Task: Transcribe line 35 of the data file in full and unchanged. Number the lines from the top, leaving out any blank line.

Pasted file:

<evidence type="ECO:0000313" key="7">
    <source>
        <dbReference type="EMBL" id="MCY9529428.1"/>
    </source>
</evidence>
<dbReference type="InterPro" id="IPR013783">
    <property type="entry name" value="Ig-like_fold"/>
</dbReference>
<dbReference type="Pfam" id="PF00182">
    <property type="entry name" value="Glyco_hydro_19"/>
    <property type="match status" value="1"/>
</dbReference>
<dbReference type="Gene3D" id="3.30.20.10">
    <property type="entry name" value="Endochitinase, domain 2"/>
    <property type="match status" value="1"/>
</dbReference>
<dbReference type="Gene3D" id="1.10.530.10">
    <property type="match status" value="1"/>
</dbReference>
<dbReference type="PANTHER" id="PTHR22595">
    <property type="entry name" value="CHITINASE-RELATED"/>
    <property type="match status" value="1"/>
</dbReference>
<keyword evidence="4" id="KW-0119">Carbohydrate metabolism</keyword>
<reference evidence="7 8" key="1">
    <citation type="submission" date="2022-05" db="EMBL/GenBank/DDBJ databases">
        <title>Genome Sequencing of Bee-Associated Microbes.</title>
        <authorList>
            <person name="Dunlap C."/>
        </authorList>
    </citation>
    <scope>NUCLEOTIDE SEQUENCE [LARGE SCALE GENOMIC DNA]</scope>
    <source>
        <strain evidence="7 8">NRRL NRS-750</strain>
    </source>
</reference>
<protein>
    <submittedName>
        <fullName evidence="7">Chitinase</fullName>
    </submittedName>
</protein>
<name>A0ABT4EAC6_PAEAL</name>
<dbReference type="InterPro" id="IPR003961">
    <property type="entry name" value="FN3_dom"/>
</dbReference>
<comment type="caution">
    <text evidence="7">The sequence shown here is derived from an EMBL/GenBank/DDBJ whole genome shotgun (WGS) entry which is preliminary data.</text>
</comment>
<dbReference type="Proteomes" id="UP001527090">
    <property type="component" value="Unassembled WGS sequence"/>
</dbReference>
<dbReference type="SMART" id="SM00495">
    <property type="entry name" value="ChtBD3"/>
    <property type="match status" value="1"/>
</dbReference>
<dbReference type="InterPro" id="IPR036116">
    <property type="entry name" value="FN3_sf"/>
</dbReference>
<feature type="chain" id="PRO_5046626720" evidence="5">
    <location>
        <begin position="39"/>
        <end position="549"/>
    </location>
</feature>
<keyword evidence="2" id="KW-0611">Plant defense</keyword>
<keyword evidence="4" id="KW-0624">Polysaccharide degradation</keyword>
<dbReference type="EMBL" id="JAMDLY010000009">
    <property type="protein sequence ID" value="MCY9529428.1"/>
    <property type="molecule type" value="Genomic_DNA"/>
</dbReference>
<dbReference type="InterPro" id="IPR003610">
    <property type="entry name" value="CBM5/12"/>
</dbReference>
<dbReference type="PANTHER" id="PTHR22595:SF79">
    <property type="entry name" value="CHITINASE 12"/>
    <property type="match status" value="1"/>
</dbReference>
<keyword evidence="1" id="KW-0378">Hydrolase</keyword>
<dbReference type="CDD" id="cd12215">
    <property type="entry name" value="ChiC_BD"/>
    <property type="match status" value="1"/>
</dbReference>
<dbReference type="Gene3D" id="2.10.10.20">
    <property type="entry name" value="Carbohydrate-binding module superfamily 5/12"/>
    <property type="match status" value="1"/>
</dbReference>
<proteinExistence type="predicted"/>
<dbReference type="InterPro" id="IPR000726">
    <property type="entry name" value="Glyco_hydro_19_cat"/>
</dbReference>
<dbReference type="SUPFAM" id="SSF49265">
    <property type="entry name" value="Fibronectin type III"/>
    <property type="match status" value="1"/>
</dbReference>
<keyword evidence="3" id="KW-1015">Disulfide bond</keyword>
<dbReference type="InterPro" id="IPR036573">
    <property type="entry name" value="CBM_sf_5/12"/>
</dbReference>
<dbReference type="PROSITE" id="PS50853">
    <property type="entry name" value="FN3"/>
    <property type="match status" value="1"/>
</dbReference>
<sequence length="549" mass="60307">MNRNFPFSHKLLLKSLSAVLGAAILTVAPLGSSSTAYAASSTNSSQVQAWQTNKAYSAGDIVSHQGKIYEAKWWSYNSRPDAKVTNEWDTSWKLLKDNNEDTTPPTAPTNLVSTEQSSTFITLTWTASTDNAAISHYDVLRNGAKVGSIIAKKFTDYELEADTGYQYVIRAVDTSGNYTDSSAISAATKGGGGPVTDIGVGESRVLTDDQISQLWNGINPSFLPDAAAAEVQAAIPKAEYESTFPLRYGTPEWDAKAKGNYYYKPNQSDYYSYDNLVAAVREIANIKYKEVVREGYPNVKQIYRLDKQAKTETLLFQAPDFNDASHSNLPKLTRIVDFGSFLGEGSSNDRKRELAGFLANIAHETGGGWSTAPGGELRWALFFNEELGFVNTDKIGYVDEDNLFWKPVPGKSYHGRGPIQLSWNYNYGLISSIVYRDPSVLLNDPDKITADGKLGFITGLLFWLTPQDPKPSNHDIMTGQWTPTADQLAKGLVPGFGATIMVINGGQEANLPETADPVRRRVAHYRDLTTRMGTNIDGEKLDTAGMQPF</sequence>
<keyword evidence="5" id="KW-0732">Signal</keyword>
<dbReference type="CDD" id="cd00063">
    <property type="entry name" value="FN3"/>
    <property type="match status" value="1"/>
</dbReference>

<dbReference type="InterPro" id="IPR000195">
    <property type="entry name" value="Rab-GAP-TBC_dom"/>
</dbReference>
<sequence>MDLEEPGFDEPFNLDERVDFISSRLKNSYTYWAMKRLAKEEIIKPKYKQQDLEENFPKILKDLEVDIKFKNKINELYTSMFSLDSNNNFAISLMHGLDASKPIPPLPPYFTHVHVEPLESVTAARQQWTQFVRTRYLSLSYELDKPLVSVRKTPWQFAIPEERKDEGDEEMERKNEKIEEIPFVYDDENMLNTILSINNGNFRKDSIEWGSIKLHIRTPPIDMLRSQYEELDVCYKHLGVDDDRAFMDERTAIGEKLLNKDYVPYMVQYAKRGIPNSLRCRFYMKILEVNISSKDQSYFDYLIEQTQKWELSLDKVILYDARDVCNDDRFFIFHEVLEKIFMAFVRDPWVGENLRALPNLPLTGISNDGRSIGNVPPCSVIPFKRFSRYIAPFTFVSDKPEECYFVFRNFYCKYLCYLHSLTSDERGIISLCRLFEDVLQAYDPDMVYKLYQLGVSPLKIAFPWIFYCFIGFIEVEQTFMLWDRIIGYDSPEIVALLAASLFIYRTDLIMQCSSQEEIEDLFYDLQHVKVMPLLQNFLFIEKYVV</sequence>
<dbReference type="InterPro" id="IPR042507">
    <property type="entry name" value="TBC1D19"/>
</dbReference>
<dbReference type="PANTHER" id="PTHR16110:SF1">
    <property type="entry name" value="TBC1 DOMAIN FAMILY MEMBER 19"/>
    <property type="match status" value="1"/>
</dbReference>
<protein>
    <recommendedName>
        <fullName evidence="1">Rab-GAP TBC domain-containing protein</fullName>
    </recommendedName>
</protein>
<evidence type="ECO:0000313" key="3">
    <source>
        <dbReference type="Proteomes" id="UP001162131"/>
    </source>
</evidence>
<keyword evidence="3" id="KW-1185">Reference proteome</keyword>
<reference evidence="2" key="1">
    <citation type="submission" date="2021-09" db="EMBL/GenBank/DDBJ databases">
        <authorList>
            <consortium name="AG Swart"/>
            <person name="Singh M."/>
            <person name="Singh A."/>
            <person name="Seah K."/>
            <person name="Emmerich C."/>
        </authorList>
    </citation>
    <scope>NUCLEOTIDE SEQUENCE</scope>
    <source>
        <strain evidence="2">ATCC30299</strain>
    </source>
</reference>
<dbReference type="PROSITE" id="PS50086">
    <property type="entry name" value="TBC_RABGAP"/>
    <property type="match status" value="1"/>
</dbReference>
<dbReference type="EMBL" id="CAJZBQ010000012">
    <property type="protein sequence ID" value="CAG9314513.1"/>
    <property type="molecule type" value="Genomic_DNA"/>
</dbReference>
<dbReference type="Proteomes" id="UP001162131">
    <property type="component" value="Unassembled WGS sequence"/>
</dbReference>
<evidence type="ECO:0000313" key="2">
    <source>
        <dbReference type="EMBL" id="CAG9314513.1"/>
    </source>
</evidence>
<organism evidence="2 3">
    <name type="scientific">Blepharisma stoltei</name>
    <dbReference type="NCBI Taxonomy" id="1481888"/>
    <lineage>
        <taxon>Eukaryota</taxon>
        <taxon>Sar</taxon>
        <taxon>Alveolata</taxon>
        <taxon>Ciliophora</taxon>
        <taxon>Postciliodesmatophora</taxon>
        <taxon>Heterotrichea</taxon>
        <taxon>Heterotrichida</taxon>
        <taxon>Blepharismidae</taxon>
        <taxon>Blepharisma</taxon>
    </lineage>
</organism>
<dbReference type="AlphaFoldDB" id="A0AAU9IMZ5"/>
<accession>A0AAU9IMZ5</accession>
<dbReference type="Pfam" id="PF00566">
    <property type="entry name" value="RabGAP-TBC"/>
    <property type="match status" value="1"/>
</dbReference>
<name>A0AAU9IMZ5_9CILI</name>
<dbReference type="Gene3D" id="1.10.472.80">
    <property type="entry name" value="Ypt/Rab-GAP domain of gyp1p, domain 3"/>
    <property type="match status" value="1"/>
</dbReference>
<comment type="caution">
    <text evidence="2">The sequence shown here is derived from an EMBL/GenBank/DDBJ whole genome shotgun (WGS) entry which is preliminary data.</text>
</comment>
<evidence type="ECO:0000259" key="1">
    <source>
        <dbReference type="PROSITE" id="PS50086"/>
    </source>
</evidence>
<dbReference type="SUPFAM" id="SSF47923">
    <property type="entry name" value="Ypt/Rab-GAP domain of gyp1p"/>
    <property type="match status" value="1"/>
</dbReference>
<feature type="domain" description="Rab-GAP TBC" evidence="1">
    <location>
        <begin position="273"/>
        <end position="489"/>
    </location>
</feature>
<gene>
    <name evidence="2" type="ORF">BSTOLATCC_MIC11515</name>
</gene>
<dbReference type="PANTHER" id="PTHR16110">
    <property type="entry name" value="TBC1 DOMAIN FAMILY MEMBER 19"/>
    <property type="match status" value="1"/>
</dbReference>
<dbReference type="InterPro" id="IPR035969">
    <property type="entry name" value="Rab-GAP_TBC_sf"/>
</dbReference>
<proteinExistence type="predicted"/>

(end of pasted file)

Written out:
    </source>